Mitigating the Spread of Hospital-Acquired Infections
During the global spread of the novel coronavirus, the ensuing COVID-19 pandemic and, now, efforts to engage in reopening, much has been said about strategies aimed at helping control infection in our daily lives.
However, what about in the very facilities treating not only patients with COVID-19, but those with other conditions?
Hospital-acquired infections, those acquired in the hospital or place of treatment as opposed to prior to arriving at those facilities, can throw a major wrench in practices’ and hospitals’ ability to effectively care for patients.
Vioguard Vice President of Sales and Marketing, Mark Beeston, joined host Daniel Litwin to outline the company’s mission – improving infection control and helping curtail hospital-acquired infections – and how it goes about achieving those goals.
“[COVID-19] heightened awareness in the healthcare space,” Beeston said. “There were processes in place, already, but those processes have now been enhanced. You’re seeing more diligence in areas that are really hypersensitive.”
This heightened diligence has particularly affected places like newborn ICUs and operating rooms, and even families of patients are being more thoroughly screened and sanitized. It’s also increased attention on aspects of exposure that might have previously been overlooked, such as visitor cellphones.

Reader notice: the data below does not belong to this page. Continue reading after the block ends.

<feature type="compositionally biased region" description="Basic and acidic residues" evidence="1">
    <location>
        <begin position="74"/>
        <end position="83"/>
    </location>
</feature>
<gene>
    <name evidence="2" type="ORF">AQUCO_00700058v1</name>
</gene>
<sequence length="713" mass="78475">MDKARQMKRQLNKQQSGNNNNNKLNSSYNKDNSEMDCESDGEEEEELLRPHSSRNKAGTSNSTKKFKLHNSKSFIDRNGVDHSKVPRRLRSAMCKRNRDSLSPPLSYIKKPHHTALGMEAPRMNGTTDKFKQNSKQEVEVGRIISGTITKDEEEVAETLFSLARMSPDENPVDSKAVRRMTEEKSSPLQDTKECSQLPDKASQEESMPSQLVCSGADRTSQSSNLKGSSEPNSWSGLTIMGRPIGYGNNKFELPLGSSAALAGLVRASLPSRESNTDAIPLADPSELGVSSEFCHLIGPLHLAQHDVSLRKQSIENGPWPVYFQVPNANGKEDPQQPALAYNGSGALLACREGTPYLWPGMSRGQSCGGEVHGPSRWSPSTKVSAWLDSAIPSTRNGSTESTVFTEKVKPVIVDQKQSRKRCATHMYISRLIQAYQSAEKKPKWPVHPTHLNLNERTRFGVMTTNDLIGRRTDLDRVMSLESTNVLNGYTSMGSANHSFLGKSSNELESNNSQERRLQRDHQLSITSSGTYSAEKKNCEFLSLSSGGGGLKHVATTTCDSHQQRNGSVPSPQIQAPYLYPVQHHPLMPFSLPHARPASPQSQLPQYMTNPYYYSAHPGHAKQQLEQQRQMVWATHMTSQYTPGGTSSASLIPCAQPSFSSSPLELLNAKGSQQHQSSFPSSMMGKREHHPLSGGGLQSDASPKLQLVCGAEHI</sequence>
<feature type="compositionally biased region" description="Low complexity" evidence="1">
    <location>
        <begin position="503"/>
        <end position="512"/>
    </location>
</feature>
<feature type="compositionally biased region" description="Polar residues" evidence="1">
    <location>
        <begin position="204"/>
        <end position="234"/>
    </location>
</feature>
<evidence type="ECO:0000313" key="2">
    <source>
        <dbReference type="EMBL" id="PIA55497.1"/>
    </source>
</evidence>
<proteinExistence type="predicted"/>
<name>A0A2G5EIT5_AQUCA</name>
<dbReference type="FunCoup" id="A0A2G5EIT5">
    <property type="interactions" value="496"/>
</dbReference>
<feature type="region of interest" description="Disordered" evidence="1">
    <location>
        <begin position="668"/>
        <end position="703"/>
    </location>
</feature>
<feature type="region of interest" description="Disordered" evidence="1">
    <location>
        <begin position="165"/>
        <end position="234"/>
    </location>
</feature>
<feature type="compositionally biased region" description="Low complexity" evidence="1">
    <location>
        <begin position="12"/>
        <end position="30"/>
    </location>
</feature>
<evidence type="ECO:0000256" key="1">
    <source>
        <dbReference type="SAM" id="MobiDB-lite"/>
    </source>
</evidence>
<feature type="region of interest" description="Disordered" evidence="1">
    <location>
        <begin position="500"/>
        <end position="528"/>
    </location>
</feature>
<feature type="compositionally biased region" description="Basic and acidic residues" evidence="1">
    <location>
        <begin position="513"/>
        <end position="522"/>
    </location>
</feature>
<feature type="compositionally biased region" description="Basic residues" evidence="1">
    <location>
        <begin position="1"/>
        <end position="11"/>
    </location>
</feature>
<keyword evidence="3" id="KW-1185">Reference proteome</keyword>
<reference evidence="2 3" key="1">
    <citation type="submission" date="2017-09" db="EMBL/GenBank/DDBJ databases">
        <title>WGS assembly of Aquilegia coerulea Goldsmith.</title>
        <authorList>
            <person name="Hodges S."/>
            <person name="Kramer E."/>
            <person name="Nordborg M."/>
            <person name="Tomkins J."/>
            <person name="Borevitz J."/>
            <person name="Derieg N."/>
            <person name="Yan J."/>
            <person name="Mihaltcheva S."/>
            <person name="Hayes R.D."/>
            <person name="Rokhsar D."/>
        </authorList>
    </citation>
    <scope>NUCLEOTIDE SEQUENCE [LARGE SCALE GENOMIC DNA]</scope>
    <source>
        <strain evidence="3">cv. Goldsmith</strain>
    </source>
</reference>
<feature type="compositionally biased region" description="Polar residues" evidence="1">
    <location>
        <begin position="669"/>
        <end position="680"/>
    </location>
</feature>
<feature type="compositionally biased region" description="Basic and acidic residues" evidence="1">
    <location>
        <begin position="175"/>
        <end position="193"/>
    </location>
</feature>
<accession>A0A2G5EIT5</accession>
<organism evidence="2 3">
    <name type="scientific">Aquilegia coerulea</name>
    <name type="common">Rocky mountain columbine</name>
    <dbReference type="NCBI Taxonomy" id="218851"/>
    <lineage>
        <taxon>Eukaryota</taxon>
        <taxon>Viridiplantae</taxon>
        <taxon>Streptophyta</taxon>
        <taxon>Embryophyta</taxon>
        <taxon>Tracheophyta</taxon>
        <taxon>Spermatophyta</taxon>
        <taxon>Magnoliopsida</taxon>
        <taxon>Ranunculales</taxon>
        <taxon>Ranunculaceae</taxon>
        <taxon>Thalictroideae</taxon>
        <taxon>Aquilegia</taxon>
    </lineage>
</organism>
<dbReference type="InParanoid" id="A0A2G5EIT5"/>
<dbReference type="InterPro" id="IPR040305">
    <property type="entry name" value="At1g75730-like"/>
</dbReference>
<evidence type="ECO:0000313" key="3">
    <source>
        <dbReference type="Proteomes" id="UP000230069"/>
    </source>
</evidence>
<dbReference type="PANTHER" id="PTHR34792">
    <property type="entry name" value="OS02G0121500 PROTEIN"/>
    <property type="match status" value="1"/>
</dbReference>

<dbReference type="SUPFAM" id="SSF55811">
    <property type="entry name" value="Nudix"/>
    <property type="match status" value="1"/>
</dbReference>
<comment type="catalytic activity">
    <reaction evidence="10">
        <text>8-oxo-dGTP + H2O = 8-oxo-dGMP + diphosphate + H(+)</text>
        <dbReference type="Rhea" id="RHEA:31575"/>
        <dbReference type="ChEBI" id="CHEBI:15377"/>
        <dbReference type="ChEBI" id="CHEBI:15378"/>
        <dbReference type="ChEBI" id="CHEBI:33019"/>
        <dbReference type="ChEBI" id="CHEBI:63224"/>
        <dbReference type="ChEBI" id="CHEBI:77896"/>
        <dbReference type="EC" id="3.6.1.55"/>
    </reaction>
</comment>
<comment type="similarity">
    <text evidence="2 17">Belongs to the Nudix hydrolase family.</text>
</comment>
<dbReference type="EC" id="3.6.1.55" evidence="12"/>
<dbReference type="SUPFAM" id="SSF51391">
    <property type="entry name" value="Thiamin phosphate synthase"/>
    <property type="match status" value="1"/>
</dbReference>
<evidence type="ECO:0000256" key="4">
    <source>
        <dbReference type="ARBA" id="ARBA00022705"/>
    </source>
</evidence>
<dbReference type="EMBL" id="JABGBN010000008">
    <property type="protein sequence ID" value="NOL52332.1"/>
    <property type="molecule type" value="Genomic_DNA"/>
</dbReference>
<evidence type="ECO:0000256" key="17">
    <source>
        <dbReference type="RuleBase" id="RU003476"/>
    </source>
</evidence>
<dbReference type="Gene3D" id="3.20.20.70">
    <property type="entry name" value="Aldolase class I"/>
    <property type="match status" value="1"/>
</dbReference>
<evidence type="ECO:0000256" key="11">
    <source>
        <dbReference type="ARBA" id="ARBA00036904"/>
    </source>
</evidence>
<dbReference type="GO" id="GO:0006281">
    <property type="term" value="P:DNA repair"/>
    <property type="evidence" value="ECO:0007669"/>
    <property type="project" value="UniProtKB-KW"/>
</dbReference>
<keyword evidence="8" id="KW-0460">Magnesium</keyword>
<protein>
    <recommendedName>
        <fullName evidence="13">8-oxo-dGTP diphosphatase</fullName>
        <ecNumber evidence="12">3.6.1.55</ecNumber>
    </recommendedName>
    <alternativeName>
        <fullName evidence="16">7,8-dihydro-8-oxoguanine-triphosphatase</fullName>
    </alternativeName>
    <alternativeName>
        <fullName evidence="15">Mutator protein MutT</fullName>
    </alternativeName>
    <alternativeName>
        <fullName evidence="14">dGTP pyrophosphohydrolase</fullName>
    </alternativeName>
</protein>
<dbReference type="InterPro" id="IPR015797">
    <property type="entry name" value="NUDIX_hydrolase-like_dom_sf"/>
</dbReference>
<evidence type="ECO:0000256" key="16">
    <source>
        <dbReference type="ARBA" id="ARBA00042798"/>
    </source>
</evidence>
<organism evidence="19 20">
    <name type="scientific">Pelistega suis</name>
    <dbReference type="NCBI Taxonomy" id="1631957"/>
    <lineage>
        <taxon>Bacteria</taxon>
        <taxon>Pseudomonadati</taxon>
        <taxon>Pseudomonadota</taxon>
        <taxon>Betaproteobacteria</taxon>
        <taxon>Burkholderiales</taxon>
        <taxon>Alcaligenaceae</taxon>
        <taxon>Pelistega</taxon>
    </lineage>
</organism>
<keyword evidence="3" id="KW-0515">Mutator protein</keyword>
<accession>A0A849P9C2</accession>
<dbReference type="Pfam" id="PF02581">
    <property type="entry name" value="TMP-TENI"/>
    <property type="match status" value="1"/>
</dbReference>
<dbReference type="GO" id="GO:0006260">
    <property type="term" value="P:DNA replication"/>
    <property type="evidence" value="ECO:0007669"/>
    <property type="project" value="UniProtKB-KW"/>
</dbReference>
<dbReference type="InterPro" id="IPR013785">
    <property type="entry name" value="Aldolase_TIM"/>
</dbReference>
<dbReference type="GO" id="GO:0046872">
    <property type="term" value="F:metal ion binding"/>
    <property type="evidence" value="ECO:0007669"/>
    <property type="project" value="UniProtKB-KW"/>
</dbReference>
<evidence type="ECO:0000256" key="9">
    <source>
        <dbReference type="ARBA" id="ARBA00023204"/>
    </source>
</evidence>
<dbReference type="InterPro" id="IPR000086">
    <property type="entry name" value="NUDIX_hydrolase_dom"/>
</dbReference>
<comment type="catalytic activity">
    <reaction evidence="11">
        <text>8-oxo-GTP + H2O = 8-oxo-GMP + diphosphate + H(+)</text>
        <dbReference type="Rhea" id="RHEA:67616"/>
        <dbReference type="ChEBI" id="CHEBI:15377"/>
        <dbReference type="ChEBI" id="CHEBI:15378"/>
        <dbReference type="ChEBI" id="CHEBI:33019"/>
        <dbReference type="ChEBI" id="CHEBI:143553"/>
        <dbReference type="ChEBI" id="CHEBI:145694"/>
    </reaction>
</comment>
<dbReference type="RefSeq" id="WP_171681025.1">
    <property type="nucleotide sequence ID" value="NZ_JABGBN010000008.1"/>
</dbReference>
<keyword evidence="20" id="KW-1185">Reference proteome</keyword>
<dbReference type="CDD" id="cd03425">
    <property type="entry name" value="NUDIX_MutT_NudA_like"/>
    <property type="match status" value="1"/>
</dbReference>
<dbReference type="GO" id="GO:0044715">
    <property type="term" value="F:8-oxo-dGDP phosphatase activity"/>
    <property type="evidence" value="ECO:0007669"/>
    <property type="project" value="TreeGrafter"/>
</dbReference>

Established in 2008, Vioguard develops solutions that utilize ultraviolet light to aid in sanitization efforts, working to provide effective infection control measures that don’t interfere with productivity or accuracy.
Litwin and Beeston explored how and why healthcare professionals might spread infection, the current state of prevention, and immediate and long-term strategies for avoiding hospital-acquired infections.
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